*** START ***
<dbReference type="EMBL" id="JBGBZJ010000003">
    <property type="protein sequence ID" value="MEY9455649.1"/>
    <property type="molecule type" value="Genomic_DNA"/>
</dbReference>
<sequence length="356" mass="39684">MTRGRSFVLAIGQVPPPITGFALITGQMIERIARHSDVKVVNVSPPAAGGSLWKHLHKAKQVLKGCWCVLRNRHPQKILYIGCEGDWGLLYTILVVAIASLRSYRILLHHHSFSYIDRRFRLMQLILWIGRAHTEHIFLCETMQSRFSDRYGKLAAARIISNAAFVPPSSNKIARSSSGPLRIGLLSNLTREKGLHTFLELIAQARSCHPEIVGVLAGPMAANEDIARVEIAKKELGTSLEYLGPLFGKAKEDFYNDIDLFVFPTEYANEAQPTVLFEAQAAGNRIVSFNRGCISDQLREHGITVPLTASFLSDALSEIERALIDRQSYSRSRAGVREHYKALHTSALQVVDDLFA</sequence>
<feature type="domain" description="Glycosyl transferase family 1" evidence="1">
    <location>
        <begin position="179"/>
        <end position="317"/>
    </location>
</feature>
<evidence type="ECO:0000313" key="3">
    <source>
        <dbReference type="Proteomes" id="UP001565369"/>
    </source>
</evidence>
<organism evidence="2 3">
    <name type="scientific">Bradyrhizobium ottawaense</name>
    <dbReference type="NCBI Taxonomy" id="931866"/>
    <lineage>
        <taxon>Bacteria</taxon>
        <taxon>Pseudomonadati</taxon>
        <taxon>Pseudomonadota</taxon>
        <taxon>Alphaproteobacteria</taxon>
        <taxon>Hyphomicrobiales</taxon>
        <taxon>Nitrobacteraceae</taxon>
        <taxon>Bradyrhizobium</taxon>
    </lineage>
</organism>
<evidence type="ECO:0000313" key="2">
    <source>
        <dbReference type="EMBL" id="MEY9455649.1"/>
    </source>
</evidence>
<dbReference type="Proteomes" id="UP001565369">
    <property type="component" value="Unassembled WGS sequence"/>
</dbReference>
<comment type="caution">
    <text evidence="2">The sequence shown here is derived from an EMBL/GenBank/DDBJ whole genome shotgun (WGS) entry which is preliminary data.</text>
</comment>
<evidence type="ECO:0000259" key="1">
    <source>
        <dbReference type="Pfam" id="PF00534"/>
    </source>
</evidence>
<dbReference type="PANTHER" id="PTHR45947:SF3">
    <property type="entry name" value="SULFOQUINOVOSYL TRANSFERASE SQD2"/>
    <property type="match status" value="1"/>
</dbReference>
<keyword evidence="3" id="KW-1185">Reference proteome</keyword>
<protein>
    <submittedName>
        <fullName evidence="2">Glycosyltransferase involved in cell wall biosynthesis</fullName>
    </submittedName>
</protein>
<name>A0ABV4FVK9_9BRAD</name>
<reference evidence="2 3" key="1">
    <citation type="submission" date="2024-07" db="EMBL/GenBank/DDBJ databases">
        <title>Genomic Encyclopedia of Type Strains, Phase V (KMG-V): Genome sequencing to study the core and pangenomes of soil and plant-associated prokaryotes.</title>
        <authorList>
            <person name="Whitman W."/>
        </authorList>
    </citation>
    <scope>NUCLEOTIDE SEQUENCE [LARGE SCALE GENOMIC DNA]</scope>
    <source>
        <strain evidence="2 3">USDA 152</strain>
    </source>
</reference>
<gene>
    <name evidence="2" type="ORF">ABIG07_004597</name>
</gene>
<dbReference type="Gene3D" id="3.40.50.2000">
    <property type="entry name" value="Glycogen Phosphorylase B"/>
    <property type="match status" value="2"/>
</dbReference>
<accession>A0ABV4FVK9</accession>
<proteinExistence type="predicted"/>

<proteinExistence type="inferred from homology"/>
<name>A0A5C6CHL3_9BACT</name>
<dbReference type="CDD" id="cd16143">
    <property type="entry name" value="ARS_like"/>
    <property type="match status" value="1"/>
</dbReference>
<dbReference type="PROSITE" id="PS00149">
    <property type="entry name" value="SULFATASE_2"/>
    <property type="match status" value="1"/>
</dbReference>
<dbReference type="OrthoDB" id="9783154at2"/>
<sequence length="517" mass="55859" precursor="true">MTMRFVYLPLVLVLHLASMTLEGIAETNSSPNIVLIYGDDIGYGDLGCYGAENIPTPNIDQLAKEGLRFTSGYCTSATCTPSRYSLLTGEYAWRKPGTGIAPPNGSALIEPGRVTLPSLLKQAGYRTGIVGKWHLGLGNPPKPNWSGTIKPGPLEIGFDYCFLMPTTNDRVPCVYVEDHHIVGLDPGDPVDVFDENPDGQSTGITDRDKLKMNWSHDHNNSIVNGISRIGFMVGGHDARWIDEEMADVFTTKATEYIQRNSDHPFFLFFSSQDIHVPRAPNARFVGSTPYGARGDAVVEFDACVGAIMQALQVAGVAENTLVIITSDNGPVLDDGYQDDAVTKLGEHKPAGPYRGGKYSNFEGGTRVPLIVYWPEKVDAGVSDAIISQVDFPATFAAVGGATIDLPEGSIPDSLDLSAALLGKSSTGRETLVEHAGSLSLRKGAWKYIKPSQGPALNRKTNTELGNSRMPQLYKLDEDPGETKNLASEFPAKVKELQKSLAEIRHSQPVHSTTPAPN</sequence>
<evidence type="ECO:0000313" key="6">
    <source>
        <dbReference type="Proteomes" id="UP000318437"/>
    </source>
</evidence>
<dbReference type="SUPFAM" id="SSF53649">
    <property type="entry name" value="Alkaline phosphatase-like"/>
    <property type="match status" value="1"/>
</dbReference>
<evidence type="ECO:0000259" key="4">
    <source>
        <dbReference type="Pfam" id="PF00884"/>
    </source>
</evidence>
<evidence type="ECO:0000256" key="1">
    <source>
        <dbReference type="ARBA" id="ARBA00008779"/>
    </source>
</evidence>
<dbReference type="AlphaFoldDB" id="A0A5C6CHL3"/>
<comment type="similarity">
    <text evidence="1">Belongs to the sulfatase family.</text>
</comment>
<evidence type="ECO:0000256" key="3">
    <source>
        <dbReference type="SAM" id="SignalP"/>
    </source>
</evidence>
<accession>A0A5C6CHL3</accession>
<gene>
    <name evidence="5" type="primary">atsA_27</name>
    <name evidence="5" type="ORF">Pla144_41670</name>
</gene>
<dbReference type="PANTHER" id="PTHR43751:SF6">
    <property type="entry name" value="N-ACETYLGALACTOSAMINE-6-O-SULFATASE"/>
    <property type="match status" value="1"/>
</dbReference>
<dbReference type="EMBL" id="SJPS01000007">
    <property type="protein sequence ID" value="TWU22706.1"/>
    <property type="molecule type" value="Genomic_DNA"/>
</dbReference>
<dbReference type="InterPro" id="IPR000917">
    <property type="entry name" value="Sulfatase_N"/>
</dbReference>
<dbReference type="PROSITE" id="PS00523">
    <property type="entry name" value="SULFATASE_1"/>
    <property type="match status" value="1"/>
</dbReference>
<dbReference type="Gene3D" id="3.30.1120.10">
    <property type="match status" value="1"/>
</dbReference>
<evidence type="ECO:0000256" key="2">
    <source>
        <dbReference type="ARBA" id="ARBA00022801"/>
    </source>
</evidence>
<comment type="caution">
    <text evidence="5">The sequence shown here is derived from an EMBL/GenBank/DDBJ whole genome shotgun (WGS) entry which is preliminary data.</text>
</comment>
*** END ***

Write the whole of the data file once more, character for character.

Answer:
<dbReference type="EMBL" id="JBGBZJ010000003">
    <property type="protein sequence ID" value="MEY9455649.1"/>
    <property type="molecule type" value="Genomic_DNA"/>
</dbReference>
<sequence length="356" mass="39684">MTRGRSFVLAIGQVPPPITGFALITGQMIERIARHSDVKVVNVSPPAAGGSLWKHLHKAKQVLKGCWCVLRNRHPQKILYIGCEGDWGLLYTILVVAIASLRSYRILLHHHSFSYIDRRFRLMQLILWIGRAHTEHIFLCETMQSRFSDRYGKLAAARIISNAAFVPPSSNKIARSSSGPLRIGLLSNLTREKGLHTFLELIAQARSCHPEIVGVLAGPMAANEDIARVEIAKKELGTSLEYLGPLFGKAKEDFYNDIDLFVFPTEYANEAQPTVLFEAQAAGNRIVSFNRGCISDQLREHGITVPLTASFLSDALSEIERALIDRQSYSRSRAGVREHYKALHTSALQVVDDLFA</sequence>
<feature type="domain" description="Glycosyl transferase family 1" evidence="1">
    <location>
        <begin position="179"/>
        <end position="317"/>
    </location>
</feature>
<evidence type="ECO:0000313" key="3">
    <source>
        <dbReference type="Proteomes" id="UP001565369"/>
    </source>
</evidence>
<organism evidence="2 3">
    <name type="scientific">Bradyrhizobium ottawaense</name>
    <dbReference type="NCBI Taxonomy" id="931866"/>
    <lineage>
        <taxon>Bacteria</taxon>
        <taxon>Pseudomonadati</taxon>
        <taxon>Pseudomonadota</taxon>
        <taxon>Alphaproteobacteria</taxon>
        <taxon>Hyphomicrobiales</taxon>
        <taxon>Nitrobacteraceae</taxon>
        <taxon>Bradyrhizobium</taxon>
    </lineage>
</organism>
<evidence type="ECO:0000313" key="2">
    <source>
        <dbReference type="EMBL" id="MEY9455649.1"/>
    </source>
</evidence>
<dbReference type="Proteomes" id="UP001565369">
    <property type="component" value="Unassembled WGS sequence"/>
</dbReference>
<comment type="caution">
    <text evidence="2">The sequence shown here is derived from an EMBL/GenBank/DDBJ whole genome shotgun (WGS) entry which is preliminary data.</text>
</comment>
<evidence type="ECO:0000259" key="1">
    <source>
        <dbReference type="Pfam" id="PF00534"/>
    </source>
</evidence>
<dbReference type="PANTHER" id="PTHR45947:SF3">
    <property type="entry name" value="SULFOQUINOVOSYL TRANSFERASE SQD2"/>
    <property type="match status" value="1"/>
</dbReference>
<keyword evidence="3" id="KW-1185">Reference proteome</keyword>
<protein>
    <submittedName>
        <fullName evidence="2">Glycosyltransferase involved in cell wall biosynthesis</fullName>
    </submittedName>
</protein>
<name>A0ABV4FVK9_9BRAD</name>
<reference evidence="2 3" key="1">
    <citation type="submission" date="2024-07" db="EMBL/GenBank/DDBJ databases">
        <title>Genomic Encyclopedia of Type Strains, Phase V (KMG-V): Genome sequencing to study the core and pangenomes of soil and plant-associated prokaryotes.</title>
        <authorList>
            <person name="Whitman W."/>
        </authorList>
    </citation>
    <scope>NUCLEOTIDE SEQUENCE [LARGE SCALE GENOMIC DNA]</scope>
    <source>
        <strain evidence="2 3">USDA 152</strain>
    </source>
</reference>
<gene>
    <name evidence="2" type="ORF">ABIG07_004597</name>
</gene>
<dbReference type="Gene3D" id="3.40.50.2000">
    <property type="entry name" value="Glycogen Phosphorylase B"/>
    <property type="match status" value="2"/>
</dbReference>
<accession>A0ABV4FVK9</accession>
<proteinExistence type="predicted"/>

<proteinExistence type="inferred from homology"/>
<name>A0A5C6CHL3_9BACT</name>
<dbReference type="CDD" id="cd16143">
    <property type="entry name" value="ARS_like"/>
    <property type="match status" value="1"/>
</dbReference>
<dbReference type="PROSITE" id="PS00149">
    <property type="entry name" value="SULFATASE_2"/>
    <property type="match status" value="1"/>
</dbReference>
<dbReference type="OrthoDB" id="9783154at2"/>
<sequence length="517" mass="55859" precursor="true">MTMRFVYLPLVLVLHLASMTLEGIAETNSSPNIVLIYGDDIGYGDLGCYGAENIPTPNIDQLAKEGLRFTSGYCTSATCTPSRYSLLTGEYAWRKPGTGIAPPNGSALIEPGRVTLPSLLKQAGYRTGIVGKWHLGLGNPPKPNWSGTIKPGPLEIGFDYCFLMPTTNDRVPCVYVEDHHIVGLDPGDPVDVFDENPDGQSTGITDRDKLKMNWSHDHNNSIVNGISRIGFMVGGHDARWIDEEMADVFTTKATEYIQRNSDHPFFLFFSSQDIHVPRAPNARFVGSTPYGARGDAVVEFDACVGAIMQALQVAGVAENTLVIITSDNGPVLDDGYQDDAVTKLGEHKPAGPYRGGKYSNFEGGTRVPLIVYWPEKVDAGVSDAIISQVDFPATFAAVGGATIDLPEGSIPDSLDLSAALLGKSSTGRETLVEHAGSLSLRKGAWKYIKPSQGPALNRKTNTELGNSRMPQLYKLDEDPGETKNLASEFPAKVKELQKSLAEIRHSQPVHSTTPAPN</sequence>
<evidence type="ECO:0000313" key="6">
    <source>
        <dbReference type="Proteomes" id="UP000318437"/>
    </source>
</evidence>
<dbReference type="SUPFAM" id="SSF53649">
    <property type="entry name" value="Alkaline phosphatase-like"/>
    <property type="match status" value="1"/>
</dbReference>
<evidence type="ECO:0000259" key="4">
    <source>
        <dbReference type="Pfam" id="PF00884"/>
    </source>
</evidence>
<evidence type="ECO:0000256" key="1">
    <source>
        <dbReference type="ARBA" id="ARBA00008779"/>
    </source>
</evidence>
<dbReference type="AlphaFoldDB" id="A0A5C6CHL3"/>
<comment type="similarity">
    <text evidence="1">Belongs to the sulfatase family.</text>
</comment>
<evidence type="ECO:0000256" key="3">
    <source>
        <dbReference type="SAM" id="SignalP"/>
    </source>
</evidence>
<accession>A0A5C6CHL3</accession>
<gene>
    <name evidence="5" type="primary">atsA_27</name>
    <name evidence="5" type="ORF">Pla144_41670</name>
</gene>
<dbReference type="PANTHER" id="PTHR43751:SF6">
    <property type="entry name" value="N-ACETYLGALACTOSAMINE-6-O-SULFATASE"/>
    <property type="match status" value="1"/>
</dbReference>
<dbReference type="EMBL" id="SJPS01000007">
    <property type="protein sequence ID" value="TWU22706.1"/>
    <property type="molecule type" value="Genomic_DNA"/>
</dbReference>
<dbReference type="InterPro" id="IPR000917">
    <property type="entry name" value="Sulfatase_N"/>
</dbReference>
<dbReference type="PROSITE" id="PS00523">
    <property type="entry name" value="SULFATASE_1"/>
    <property type="match status" value="1"/>
</dbReference>
<dbReference type="Gene3D" id="3.30.1120.10">
    <property type="match status" value="1"/>
</dbReference>
<evidence type="ECO:0000256" key="2">
    <source>
        <dbReference type="ARBA" id="ARBA00022801"/>
    </source>
</evidence>
<comment type="caution">
    <text evidence="5">The sequence shown here is derived from an EMBL/GenBank/DDBJ whole genome shotgun (WGS) entry which is preliminary data.</text>
</comment>